Have you ever heard of The Five Love Languages? It’s this book by Gary Chapman and the concept is that you receive love in an optimum way (words, time, gifts, etc.), so that is how you show love. But if your spouse receives love in a different way, then he might not be appreciating the way you are showing love. I know this because Bray and I took some test as a part of a premarital class and, not surprisingly, we have different love languages. (Mine is words of affirmation – big shocker there right, words!?!?!)
Well, I think Mr. Chapman left out a few options. In my marriage, there are two he specifically did not mention. For Bray, there’s the love language of “hanging out with my family at the ranch,” and for me there’s “hanging out with my family in the big city.”
This was brought to mind by two weekends this past month. Most recently, say yesterday, we all went with Bray to the ranch. This is not the farm in Louisiana, which I will post about later, and which has a few more creature comforts. This is the ranch in South Texas where Bray almost died from a snake bite as a kid. Yes, I’m a nervous nelly. I’ve been a few times, maybe five, but even before kids when I traveled with him I preferred the farm. So I suggested that instead of him taking the boys to the ranch this weekend, we all go together. You could have knocked him over with a feather! The next night he actually asked me, “did I hear you right that you want us all to go to the ranch?” On the way down there, he mentioned that it had been almost five years since I’d last been. This is a place my husband ADORES. He would move there if he could. He loves this place and it had been almost five years since I’d gone! Now I realize that it’s been a busy few years what with being pregnant with triplets one of those years and then having little triplets that aren’t particularly well suited for rustic three of those years, but still. Can you imagine five years without speaking one of your husband’s love languages??? And we had a great time. It was a beautiful weekend and Bray built a bonfire for us to roast marshmallows and we fed cows and rode in his Jeep, fondly referred to as the Red Rooster. Everyone had a great time.
On the flip side, the weekend after I started my job he stayed home for the full weekend. Saturday and Sunday with no ranch/farm/job pulling him elsewhere. I couldn’t stop smiling. We bummed around in p.j.s Saturday morning drinking coffee on the patio and chatting while the kids rode their bikes and tractors. We ran a few errands together and cooked dinner outside and all ate together around the patio table. We watched a Disney movie curled up together. We had church and not much else on Sunday. This was my idea of family perfection. Not one activity to pull us apart or make us rush out to an event well dressed and pulled together. I wrote about how the kids cried all Monday morning because we’d had such fun hanging out together that they weren’t ready for us to go back to work. That’s my love language.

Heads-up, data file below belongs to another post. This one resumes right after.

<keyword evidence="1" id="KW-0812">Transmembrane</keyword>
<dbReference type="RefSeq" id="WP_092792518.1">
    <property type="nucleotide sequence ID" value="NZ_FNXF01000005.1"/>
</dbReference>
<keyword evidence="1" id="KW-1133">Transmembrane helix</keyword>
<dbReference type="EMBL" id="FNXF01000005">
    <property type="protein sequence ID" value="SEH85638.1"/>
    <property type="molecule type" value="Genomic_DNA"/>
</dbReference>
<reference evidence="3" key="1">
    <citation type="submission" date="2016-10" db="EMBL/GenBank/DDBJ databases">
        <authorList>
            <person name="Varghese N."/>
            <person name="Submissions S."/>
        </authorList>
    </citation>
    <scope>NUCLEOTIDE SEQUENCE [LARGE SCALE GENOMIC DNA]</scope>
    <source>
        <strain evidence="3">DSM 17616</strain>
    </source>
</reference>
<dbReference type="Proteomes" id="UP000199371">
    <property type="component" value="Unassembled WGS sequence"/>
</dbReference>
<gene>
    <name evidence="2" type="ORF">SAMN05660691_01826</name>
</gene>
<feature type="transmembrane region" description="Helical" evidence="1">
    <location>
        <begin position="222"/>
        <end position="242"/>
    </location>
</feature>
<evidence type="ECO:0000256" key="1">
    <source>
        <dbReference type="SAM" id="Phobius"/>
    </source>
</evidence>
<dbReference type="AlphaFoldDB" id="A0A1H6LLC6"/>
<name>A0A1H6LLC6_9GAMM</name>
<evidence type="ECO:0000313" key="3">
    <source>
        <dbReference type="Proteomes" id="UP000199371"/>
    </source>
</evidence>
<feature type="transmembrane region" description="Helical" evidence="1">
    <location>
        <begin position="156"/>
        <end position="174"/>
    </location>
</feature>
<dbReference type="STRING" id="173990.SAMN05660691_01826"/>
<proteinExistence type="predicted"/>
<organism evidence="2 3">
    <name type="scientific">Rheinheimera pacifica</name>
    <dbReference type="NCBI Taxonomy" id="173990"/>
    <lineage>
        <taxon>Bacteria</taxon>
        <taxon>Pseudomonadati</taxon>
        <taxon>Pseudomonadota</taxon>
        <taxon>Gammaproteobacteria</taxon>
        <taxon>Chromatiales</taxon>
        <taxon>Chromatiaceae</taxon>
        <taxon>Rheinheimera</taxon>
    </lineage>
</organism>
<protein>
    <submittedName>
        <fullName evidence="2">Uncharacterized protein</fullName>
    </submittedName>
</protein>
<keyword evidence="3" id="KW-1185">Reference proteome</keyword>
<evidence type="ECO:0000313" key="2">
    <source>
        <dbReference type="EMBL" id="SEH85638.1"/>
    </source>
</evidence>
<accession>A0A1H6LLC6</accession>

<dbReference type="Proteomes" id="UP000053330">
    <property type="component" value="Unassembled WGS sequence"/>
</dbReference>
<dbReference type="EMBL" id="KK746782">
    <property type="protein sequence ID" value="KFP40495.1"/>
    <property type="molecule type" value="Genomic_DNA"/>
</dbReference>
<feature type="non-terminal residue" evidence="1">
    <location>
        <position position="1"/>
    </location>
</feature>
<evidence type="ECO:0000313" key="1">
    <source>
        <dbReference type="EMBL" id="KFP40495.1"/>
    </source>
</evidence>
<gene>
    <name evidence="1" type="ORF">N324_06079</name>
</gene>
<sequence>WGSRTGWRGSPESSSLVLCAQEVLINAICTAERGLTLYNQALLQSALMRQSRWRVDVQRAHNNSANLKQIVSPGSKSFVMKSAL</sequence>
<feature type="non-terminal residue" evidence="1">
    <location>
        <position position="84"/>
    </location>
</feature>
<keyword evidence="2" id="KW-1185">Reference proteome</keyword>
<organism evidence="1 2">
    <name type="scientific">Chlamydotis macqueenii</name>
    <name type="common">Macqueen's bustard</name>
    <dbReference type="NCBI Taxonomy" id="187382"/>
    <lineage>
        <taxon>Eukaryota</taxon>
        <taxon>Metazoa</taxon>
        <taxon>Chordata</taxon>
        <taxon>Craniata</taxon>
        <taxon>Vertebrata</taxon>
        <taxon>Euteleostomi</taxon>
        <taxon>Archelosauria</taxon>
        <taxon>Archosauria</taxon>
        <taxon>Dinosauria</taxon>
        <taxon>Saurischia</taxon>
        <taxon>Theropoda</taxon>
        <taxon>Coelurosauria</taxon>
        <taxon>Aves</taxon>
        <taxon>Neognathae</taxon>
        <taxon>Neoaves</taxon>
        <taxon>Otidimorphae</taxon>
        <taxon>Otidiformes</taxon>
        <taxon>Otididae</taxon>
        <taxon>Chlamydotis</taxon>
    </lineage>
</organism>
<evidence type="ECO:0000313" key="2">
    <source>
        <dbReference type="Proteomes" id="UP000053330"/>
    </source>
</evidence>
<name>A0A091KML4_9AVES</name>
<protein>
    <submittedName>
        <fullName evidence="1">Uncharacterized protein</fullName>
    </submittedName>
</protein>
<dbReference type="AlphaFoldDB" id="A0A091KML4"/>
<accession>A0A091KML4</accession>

The thing is, we both love the same thing and come away happy from the same thing: hanging out as a family. But we like to do it in different geographic locations which often results in us not actually getting to hang out together. The Five Love Languages reports:
Most of us grow up learning the language of our parents and siblings, which becomes our primary or native tongue. Later we may learn additional languages – but usually with much more effort. These become our secondary languages. In the area of love, it is similar. Your emotional love language and the language of your spouse may be as different as Chinese and English. No matter how hard you try to express love in English, if your spouse understands only Chinese, you will never understand how to love each other….Being sincere is not enough. We must be willing to learn our spouses’ primary love language if we are to be effective communicators of love.
Wow! Well, that’s a hard challenge for selfish human beings. But my thought is that recognizing the difference is half the battle. And it’s no surprise that most marriages have different languages since we were raised with different backgrounds, values, relationships, and families. So my challenge to all of us married women out there is to start small and make a change no matter where your marriage is today – good or bad. Maybe it’s going to the ranch more, but maybe it’s just making coffee in the morning. I’m going to write a little tomorrow about why we should remember it’s SO worth the effort.